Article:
Thursday, May 6, 2010

It's a girl.

Ron Mueck

Pictured at National Gallery of Victoria - International Galleries is Ron Mueck's massive scultpure of a new born girl.
This was the first sculpture in the second room. The space was light and bright in contrast with the room that held "Dead Dad". The room with "Dead Dad" was dimly lit and solemn.
The mood in this room was uplifted and the audience were amazed at the size and attention to detail Mueck gave to his baby girl.
Photograph by mrsmatthews-artteacher.

Monday, May 3, 2010

Big Brushstroke

Roy Lichtenstein
Enlarged and fabricated 2002-03
Painted Aluminium
Hirshorn Museum
Smithsonian Institute, Washington DC
Created after Lichtensteins death "Brushstroke" stands in the forecourt of the Smithsonian Hirshshorn Museum in Washington DC. The massive painted aluminium sculpture captures the pop art style we have become accustomed to seeing from Lichtenstein, the unexpected element is that it is a sculpture.
You can see the scale of the artwork from the images taken by mrsmatthews-artteacher in August 2009.
The Hirshorn museum is a do-nut shaped gallery space that holds a remarkable collection of modern American visual arts, and is well worth visiting. The sculpture garden although small holds a collection of significant works.

Sunday, May 2, 2010

Frank O Gehry - designer
Vitra, Weil am Heim - manufacturer
Wiggle side chair
Manufactured 2003, cardboard
Low cost furniture that is strong and made from cardboard was the focus for Frank Gehry when he designed this chair.
This chair is part of a series of furniture designed by Gehry called "Easy Edges".
Cardboard has inherent strength and Gehry highlights this in his furniture design. The wiggle design emphasises the corrugated laminations of the cardboard material.
Gehry is best known for his design of the Guggenheim Museum in Bilbao, Spain, where again he showcases his skills at utilising unusual materials.
Pictured in the background is an example of an Arne Jacobsen "Swan Chair". These chairs are on display at the National gallery of Victoria-International galleries.
Photograph by mrs matthews-artteacher.

Monday, April 26, 2010

Drapery at its finest.

Archaistic Kore
1st century BC- 1st century AD

This wonderful sculpture is part of an exhibition held at the National Gallery of Victoria titled "Drape: classical mode to contemporary dress". It represents a hellenistic female form in a tubular draped form of dress.

The exhibition, curated by Paola Di Trocchio, considers drapery in two ways- the clinging drape, as seen in the Kore and elevated drape popularised by crinolines and bustles.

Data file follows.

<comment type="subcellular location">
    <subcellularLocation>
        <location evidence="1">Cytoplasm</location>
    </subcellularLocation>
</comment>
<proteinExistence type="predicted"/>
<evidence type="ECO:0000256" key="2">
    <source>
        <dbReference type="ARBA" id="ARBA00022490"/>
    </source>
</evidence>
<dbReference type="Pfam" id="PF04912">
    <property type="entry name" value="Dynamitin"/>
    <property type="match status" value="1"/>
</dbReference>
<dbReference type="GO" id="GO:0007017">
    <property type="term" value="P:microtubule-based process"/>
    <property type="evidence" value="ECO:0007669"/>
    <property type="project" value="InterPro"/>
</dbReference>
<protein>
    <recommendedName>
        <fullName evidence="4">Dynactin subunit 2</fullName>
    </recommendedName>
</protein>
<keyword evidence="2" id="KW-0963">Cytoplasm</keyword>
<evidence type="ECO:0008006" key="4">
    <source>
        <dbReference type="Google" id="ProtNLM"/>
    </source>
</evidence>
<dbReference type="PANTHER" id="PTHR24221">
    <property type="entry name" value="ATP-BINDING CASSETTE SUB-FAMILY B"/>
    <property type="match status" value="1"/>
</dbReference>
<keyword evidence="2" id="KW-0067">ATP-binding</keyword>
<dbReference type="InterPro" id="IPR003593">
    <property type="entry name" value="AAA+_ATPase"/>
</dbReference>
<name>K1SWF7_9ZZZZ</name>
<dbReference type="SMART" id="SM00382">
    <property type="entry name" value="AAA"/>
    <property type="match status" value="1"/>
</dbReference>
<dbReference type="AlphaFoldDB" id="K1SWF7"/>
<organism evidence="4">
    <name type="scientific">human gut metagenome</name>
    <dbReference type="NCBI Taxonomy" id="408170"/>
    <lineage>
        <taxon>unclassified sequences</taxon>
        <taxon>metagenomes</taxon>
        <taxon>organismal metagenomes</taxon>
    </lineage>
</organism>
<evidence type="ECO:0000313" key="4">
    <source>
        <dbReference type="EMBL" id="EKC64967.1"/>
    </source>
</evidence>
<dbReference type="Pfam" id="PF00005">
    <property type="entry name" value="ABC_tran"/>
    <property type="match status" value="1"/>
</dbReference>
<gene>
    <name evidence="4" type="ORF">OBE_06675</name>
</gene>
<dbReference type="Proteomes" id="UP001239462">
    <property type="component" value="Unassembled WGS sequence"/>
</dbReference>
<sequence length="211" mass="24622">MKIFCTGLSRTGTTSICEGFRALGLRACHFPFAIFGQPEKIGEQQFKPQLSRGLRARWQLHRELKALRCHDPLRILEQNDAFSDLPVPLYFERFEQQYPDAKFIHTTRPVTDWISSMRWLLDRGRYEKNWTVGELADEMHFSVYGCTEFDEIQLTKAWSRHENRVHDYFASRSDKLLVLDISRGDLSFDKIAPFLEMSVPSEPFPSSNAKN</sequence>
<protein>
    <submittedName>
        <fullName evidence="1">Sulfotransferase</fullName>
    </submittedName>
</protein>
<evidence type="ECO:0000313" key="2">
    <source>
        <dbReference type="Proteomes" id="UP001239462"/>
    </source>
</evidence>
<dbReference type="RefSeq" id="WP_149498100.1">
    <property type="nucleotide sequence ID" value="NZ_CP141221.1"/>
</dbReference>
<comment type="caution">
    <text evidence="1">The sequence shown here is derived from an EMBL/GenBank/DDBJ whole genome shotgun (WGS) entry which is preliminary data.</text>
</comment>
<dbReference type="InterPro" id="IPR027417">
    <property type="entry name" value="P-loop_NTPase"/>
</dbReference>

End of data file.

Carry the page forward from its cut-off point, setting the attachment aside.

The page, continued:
"Clinging drape relies on direct interaction between body and cloth, as in classical sculpture; while elevated drape shows drape theatrically animated away from the body, such as the festooning of fabric over crinolines and bustles". NGV What's On p18 MAR-APR 10
To think the sublime form has been rendered in carving from marble is to realise the skills of the ancient artisans.
Photograph taken by mrsmatthews-artteacher.

The ghost who walks too?

Another example of the Wahgi people from the Western provinces of Papua New Guinea appropriating the Phantom comic book character onto a traditional tribal shield c.1970
This shield is held in the collection of the National Gallery of Victoria-International Galleries.
Note the inclusion of the found metal car badge on the Phantoms' belt buckle.
Photograph taken by mrsmatthews-artteacher.

The ghost who walks.

Phantom Shield c. 1970
Wahgi People
Wahgi Valley
Western Highlands
Papua New Guinea
Synthethic polymer paint and enamel on wood
This is one of a collection of Phantom shields held by the National Gallery of Victoria-International Galleries.
This shield represents the crossing over of two cultures - 1970's comic book culture with traditional life in the Western Highlands Province of Papua New Guinea.
At the same time that Andy Warhol and Roy Lichtenstein were appropriating popular culture into large scale artworks, the Wahgi tribal people were appropriating comic book culture onto traditional tribal shields.
Did the Wahgi people know that this type of artisitic practice was occurring half-way across the world? I think not.
My thought is that the Wahgi people were celebrating a comic book icon in the best way they knew how - by painting on a tribal shield. And what a celebration it is.
Photo taken by mrsmatthews-artteacher.

Monday, April 19, 2010

Claes Oldenburg and Coose van Brugen
Typewriter Eraser Scale X 1999
Washington National Gallery of Art- Sculpture Garden
Painted Fibreglass and steel.
This oversize sculpture depicts a redundant object - a typewriter eraser. It is a curiousity of a bygone age.